Find out about how to adapt a garden for someone with dementia.

Making a garden dementia friendly

Enjoying the garden

Gardens provide great pleasure for many people, and with a bit of planning, they may be adapted for someone with dementia.

How will the person get the most out of the garden? Would they like an area to sit in or a view of flowers? Would a shelter against wind, rain or sun be useful?

'For a more stimulating environment, use smell, touch and hearing as well as sight to pick plants and garden features.'

Selecting plants and ornaments can be enjoyable in itself, and many garden centres have cafés for rest and refreshment. If the person can’t go themselves, there may be other ways to involve them in choices by using catalogues or websites.

For a more stimulating environment, use smell, touch and hearing as well as sight to pick plants and garden features.

Think about a route the person might take around the garden – are there focal points to attract and engage attention? Would special surfaces or handrails help? Where does the route lead towards?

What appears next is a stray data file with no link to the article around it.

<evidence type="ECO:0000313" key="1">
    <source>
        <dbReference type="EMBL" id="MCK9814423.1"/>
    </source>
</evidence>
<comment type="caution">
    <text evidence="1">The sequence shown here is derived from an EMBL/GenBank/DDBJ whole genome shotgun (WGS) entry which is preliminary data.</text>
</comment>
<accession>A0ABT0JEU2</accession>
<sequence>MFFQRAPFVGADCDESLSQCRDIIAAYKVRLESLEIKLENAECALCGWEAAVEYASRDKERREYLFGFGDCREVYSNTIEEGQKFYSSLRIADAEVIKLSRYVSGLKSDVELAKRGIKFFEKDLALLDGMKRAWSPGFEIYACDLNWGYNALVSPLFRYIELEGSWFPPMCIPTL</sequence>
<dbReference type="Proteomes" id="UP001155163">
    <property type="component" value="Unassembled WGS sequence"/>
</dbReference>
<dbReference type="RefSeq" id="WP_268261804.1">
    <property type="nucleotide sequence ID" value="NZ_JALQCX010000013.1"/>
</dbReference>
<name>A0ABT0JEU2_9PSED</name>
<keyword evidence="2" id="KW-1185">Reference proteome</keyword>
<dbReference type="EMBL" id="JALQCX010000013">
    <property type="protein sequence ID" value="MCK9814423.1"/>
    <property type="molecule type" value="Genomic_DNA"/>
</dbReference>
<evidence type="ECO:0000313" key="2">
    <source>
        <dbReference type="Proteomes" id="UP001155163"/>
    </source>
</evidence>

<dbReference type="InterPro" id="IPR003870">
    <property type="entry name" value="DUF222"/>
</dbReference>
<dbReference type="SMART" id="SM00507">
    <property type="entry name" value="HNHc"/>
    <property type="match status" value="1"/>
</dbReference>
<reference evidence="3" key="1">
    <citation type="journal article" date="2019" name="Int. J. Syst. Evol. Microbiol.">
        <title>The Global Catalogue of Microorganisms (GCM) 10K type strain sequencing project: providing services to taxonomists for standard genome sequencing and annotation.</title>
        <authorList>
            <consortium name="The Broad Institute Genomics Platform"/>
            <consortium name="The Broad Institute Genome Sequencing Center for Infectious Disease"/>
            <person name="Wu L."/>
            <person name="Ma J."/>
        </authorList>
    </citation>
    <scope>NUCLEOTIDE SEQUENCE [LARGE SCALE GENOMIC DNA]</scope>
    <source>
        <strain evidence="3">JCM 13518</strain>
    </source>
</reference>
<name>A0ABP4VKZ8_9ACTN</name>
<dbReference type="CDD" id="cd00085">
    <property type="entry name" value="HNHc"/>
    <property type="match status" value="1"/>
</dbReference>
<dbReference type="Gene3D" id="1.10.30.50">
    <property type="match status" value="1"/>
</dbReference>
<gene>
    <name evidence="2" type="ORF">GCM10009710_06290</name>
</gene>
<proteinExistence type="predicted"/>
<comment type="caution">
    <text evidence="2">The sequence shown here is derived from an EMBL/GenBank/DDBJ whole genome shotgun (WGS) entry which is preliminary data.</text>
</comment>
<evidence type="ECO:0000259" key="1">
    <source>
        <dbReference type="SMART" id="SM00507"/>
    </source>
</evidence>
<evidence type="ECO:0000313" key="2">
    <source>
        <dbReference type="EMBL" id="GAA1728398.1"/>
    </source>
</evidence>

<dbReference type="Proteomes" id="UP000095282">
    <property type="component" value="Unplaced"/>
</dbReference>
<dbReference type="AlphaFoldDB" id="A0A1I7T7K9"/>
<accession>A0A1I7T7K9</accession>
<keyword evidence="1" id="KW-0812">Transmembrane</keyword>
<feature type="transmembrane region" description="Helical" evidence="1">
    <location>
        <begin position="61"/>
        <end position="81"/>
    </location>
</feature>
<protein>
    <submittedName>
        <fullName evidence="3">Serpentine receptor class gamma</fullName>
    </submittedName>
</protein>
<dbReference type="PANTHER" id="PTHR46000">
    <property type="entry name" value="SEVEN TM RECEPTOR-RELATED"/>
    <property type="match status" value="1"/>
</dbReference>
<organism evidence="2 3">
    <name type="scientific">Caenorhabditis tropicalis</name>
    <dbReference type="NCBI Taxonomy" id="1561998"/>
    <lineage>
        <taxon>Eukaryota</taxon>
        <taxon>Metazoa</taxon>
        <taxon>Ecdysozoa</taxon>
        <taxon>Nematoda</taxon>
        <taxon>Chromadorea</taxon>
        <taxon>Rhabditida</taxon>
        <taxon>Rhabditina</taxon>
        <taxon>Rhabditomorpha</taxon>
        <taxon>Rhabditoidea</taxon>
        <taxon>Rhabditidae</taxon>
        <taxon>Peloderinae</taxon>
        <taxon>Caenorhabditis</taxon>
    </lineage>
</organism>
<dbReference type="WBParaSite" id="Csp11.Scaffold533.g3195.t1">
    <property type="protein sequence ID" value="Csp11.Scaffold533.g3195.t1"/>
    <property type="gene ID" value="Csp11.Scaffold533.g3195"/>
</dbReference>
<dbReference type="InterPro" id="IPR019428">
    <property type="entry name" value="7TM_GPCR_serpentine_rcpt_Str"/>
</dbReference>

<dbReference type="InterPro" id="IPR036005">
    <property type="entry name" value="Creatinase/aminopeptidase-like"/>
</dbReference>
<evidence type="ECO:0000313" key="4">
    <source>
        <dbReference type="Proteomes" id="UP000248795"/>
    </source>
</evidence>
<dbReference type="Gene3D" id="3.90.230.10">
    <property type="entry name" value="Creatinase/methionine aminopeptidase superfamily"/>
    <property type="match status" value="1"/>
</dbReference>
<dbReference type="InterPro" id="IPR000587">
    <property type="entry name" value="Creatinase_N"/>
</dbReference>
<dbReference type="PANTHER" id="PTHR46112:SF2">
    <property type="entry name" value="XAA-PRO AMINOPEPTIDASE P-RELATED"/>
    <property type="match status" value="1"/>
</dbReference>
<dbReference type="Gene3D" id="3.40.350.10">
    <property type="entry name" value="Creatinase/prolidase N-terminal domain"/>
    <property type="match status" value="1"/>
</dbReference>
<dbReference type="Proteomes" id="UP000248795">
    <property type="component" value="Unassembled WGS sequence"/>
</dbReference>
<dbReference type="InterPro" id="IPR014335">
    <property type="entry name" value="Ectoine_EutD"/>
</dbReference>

Beware plants that may be poisonous, irritating for skin or eyes, thorny or sharp-edged. If these include someone’s favourites, there could be alternatives. For example, larkspur or lupins (both poisonous) might be replaced with hollyhocks or mullein.

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Dementia together magazine: June/July 17

Dementia together magazine is for everyone in the dementia movement and anyone affected by the condition.
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More from Dementia together magazine: June/July 17:
Dementia together magazine is for everyone in the dementia movement and anyone affected by the condition.
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